Michael’s story has him bickering with old friend, Trevor, until the two are told to “Shut the fuck up,” by Franklin. After that, the plot kind of drops the setup to the game and tasks the player with just finishing their last heist. The “best” ending of the three possible even wraps everything up like the three characters are all best buddies, despite nearly killing each other a few times.

All of this and I haven’t even mentioned how polished the game is and how many extra side missions there are. For something so vapid and shallow, Rockstar definitely included a tremendous amount of meaningless bonus content.

Finding barrels of nuclear waste serves no purpose other than to give you a trophy/achievement. The extra guns and cars that used to come from finding hidden packages are just gone. Now if you collect all of the “letter scraps” and “UFO parts,” you get a pathetically simple side mission and a trophy/achievement.

Stunt jumps don’t even boost your stats or give you a shiny new car. They don’t even follow the physics of the game. My car often did backflips while attempting a few jumps or would kill me upon impact with the ground. Rockstar seems to have simply filled the game world with so much extra nonsense to make people believe their $60 wasn’t wasted.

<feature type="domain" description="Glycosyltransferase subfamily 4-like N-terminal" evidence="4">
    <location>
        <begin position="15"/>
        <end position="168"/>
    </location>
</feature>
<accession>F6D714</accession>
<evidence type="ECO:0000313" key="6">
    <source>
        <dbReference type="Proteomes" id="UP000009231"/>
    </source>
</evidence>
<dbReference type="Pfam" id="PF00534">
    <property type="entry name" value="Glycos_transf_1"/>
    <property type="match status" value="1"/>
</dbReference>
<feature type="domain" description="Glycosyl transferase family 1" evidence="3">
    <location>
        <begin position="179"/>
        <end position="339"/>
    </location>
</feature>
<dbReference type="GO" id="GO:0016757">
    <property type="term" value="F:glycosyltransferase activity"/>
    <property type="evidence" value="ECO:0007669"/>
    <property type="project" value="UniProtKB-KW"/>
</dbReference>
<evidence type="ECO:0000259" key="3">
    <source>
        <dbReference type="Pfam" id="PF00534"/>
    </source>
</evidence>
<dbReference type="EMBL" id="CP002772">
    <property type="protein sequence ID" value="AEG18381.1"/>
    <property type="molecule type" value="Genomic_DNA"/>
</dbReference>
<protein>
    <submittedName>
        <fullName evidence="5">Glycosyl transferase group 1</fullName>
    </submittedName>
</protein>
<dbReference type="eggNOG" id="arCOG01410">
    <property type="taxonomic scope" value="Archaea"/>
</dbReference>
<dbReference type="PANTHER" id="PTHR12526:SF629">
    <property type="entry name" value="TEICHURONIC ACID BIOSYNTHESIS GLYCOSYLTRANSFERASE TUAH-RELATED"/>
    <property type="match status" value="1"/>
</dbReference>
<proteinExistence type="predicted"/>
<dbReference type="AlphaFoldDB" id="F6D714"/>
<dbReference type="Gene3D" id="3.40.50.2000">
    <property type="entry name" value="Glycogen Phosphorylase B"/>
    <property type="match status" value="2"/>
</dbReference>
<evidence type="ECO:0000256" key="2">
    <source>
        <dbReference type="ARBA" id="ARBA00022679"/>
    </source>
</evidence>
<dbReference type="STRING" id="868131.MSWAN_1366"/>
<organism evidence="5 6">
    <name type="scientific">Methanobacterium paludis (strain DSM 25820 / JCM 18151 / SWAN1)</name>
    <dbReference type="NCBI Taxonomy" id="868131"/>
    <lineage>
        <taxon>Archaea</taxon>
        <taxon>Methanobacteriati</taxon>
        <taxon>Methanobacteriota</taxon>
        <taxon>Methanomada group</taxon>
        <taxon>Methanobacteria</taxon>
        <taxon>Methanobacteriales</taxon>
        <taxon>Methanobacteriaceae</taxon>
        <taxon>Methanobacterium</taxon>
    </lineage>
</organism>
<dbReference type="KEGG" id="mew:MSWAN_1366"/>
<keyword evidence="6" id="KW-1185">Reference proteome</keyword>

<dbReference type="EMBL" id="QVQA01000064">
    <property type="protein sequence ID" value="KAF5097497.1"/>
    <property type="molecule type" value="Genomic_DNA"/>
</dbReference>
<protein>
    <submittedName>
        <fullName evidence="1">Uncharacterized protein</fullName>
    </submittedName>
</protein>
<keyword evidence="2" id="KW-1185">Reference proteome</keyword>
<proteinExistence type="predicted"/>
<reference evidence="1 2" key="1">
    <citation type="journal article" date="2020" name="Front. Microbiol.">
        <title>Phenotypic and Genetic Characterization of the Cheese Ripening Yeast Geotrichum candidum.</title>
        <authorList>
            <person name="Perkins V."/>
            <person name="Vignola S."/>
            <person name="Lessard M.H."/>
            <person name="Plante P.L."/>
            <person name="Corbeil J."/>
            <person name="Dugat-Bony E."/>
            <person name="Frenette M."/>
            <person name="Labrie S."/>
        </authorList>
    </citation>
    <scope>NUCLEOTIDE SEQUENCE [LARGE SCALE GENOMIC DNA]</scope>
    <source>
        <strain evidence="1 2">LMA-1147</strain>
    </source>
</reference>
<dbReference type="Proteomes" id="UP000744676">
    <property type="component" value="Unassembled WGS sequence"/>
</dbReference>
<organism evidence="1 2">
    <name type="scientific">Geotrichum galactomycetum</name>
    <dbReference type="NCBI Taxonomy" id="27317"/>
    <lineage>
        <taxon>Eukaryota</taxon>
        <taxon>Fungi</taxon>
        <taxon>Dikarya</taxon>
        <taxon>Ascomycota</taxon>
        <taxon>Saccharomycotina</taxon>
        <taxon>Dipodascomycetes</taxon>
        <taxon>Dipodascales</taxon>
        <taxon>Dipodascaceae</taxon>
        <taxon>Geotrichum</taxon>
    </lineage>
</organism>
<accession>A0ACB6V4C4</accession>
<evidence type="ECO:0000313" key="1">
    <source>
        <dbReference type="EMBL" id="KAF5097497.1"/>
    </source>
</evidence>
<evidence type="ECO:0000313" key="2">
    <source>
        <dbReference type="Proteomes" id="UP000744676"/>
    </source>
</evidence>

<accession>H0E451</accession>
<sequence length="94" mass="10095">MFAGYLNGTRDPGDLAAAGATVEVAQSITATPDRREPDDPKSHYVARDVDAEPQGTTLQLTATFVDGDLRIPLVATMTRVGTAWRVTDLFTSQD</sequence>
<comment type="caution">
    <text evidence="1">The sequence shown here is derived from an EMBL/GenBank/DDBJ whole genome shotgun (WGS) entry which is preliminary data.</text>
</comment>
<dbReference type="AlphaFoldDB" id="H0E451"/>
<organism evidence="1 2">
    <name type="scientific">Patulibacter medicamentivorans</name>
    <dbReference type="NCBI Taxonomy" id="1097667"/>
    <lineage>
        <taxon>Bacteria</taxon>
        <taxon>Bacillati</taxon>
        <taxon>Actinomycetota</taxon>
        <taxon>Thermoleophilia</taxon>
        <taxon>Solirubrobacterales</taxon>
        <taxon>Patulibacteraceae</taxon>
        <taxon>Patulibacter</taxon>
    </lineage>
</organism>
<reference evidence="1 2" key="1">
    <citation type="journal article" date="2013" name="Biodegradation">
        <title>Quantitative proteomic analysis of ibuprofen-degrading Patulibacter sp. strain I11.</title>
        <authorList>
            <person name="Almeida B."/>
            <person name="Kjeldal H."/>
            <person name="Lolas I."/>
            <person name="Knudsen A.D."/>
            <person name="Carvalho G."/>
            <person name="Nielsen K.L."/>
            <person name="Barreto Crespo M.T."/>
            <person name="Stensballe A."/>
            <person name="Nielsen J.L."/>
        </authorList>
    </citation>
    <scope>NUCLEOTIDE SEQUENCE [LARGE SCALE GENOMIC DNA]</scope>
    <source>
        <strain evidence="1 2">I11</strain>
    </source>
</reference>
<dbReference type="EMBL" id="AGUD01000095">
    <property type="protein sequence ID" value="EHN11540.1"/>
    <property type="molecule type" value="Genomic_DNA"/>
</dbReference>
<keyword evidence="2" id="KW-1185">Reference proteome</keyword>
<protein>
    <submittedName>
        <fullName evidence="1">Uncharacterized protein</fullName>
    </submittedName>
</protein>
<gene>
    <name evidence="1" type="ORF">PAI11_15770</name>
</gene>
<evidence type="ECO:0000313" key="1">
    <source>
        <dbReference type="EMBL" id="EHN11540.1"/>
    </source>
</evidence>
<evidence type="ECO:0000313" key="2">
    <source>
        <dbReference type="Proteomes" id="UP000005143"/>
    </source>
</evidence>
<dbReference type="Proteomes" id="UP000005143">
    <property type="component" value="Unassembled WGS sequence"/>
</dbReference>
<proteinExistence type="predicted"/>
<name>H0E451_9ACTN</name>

Couple this with a soundtrack that evokes no sense of presence or indicates the quality of its era and you’re left with a rather peculiar triple A title. It’s highly polished, runs smoothly and features a vast amount of “things” to do, but feels empty.

It makes me realize that I’m probably not a true gamer. I’ve been playing all manner of games since I was 4 years old, yet now I feel like an old man screaming about the “good old days” and wishing for something new.